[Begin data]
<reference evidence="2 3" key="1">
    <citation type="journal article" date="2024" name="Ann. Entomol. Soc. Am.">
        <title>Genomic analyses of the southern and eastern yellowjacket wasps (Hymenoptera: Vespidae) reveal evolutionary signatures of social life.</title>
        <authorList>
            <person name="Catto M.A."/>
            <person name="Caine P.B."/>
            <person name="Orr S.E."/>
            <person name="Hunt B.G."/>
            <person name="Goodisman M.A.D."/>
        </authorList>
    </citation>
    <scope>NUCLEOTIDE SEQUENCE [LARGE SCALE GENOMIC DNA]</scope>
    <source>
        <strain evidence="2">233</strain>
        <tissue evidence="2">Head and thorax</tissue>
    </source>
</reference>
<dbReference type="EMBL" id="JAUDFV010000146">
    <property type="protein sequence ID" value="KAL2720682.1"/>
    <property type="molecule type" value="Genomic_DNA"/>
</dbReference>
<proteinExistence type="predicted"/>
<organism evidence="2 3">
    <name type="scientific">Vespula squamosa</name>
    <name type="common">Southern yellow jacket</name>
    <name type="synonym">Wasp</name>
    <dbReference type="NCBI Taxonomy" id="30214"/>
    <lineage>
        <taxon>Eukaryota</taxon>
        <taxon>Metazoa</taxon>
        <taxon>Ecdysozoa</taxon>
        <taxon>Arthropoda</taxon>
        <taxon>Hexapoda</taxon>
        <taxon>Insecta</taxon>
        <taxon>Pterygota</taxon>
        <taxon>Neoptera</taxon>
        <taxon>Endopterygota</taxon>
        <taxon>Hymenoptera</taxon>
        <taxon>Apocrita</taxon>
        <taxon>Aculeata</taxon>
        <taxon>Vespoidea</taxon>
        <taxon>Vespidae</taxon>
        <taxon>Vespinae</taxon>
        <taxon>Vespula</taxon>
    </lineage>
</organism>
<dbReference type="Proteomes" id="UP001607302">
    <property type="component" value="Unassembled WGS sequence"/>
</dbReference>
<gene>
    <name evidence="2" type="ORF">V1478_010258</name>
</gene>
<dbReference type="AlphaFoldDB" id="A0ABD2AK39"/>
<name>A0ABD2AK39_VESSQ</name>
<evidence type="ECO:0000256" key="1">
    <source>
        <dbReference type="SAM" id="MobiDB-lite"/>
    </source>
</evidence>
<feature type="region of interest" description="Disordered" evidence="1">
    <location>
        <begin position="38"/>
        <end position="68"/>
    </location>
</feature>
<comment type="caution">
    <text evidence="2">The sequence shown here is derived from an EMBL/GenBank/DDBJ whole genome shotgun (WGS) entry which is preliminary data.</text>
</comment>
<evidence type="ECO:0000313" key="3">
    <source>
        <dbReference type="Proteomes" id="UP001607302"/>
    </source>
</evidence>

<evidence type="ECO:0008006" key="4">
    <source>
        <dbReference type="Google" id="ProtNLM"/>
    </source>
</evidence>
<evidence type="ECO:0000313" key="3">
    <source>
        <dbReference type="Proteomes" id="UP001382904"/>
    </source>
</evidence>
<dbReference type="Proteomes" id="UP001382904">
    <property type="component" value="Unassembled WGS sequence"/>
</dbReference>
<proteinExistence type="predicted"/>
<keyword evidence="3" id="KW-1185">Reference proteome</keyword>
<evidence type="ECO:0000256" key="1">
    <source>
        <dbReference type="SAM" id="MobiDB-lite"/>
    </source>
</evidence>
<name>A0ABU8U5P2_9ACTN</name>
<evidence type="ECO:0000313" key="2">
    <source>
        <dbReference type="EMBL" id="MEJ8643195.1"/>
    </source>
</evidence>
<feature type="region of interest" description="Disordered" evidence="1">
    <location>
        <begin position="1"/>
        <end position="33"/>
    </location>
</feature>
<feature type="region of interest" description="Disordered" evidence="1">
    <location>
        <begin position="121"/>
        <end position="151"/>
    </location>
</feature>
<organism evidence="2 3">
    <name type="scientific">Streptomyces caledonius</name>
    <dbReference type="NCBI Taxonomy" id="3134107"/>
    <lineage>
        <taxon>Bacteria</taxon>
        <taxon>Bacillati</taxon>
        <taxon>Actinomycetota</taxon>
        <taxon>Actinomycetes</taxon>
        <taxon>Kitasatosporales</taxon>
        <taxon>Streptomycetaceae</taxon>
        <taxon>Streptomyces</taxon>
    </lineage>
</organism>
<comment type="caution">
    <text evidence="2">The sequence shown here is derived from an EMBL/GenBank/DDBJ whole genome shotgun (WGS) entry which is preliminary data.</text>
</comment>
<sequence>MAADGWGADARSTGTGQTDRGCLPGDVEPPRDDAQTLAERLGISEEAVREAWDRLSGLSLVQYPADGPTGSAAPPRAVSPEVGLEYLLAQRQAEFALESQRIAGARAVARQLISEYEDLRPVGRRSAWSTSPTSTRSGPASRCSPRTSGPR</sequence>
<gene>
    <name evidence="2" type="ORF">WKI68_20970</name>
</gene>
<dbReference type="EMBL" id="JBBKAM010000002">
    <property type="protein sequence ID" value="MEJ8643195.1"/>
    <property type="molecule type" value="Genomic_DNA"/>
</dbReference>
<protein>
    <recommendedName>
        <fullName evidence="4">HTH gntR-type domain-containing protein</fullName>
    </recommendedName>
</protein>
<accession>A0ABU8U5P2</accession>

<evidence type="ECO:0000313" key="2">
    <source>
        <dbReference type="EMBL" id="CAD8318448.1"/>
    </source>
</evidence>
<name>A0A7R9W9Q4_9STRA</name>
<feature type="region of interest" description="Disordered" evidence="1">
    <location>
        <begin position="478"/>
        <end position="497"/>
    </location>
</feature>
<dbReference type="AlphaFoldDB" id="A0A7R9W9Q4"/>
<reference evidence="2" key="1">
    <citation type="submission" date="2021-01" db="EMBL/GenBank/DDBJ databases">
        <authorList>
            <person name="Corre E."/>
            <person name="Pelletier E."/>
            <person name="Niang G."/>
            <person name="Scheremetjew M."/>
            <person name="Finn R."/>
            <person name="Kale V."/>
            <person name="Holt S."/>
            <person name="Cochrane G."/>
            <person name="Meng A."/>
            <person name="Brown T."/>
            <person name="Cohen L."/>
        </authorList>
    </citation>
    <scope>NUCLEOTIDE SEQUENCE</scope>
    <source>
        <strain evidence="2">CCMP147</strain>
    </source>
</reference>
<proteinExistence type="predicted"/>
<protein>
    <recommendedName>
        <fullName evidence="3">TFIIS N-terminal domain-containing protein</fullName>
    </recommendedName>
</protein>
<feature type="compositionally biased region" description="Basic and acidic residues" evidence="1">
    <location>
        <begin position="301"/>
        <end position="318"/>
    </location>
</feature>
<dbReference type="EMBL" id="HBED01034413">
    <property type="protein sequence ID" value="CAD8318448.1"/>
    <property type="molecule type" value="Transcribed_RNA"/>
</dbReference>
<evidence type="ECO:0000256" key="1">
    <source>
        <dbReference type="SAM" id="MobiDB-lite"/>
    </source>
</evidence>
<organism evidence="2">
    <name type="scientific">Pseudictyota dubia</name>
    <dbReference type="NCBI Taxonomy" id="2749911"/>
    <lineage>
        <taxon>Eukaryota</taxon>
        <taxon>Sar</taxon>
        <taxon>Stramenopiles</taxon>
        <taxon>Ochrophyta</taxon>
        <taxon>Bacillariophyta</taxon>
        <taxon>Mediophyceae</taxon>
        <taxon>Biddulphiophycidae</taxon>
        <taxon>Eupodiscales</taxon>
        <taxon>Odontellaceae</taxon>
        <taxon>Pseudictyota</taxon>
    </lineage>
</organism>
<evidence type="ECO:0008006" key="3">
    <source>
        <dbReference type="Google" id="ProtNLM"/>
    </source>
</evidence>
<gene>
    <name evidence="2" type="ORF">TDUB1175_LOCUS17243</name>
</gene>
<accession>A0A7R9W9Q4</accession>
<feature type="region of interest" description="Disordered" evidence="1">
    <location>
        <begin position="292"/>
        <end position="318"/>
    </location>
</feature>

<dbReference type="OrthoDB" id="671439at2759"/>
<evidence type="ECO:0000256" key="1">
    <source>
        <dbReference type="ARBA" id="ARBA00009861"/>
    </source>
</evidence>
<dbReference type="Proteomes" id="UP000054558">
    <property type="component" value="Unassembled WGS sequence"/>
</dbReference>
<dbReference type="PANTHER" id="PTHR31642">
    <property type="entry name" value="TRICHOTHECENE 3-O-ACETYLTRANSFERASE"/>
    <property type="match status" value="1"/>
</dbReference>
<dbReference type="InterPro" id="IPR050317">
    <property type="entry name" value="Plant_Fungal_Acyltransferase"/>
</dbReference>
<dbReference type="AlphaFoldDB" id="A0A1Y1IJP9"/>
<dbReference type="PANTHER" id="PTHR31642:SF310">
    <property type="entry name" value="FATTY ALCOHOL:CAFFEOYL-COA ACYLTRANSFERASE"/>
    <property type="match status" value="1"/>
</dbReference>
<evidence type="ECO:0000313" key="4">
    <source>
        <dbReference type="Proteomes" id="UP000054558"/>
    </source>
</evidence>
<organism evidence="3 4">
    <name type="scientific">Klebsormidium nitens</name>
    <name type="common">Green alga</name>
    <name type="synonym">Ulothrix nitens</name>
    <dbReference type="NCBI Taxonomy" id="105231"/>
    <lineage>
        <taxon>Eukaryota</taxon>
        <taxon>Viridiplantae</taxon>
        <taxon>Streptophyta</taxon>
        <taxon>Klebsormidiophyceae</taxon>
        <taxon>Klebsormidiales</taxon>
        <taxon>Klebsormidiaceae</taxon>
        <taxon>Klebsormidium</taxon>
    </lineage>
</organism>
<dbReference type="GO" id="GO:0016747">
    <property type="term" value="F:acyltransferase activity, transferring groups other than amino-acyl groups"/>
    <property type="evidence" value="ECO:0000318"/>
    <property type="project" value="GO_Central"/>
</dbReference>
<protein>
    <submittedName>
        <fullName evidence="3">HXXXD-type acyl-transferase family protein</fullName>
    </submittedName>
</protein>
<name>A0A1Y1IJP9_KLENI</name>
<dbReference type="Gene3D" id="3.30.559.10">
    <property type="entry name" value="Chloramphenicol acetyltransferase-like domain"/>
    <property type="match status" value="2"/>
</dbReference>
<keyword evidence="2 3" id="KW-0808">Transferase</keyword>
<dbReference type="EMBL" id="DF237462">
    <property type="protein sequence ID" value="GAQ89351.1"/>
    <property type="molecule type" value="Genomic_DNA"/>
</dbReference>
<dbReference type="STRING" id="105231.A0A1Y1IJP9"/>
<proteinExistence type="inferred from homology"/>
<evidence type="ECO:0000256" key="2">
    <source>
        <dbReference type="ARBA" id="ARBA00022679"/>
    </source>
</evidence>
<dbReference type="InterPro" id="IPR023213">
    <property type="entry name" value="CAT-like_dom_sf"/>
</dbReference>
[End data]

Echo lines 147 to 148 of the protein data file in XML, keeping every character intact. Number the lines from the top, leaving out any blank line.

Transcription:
<name>A0A7R9W9Q4_9STRA</name>
<feature type="region of interest" description="Disordered" evidence="1">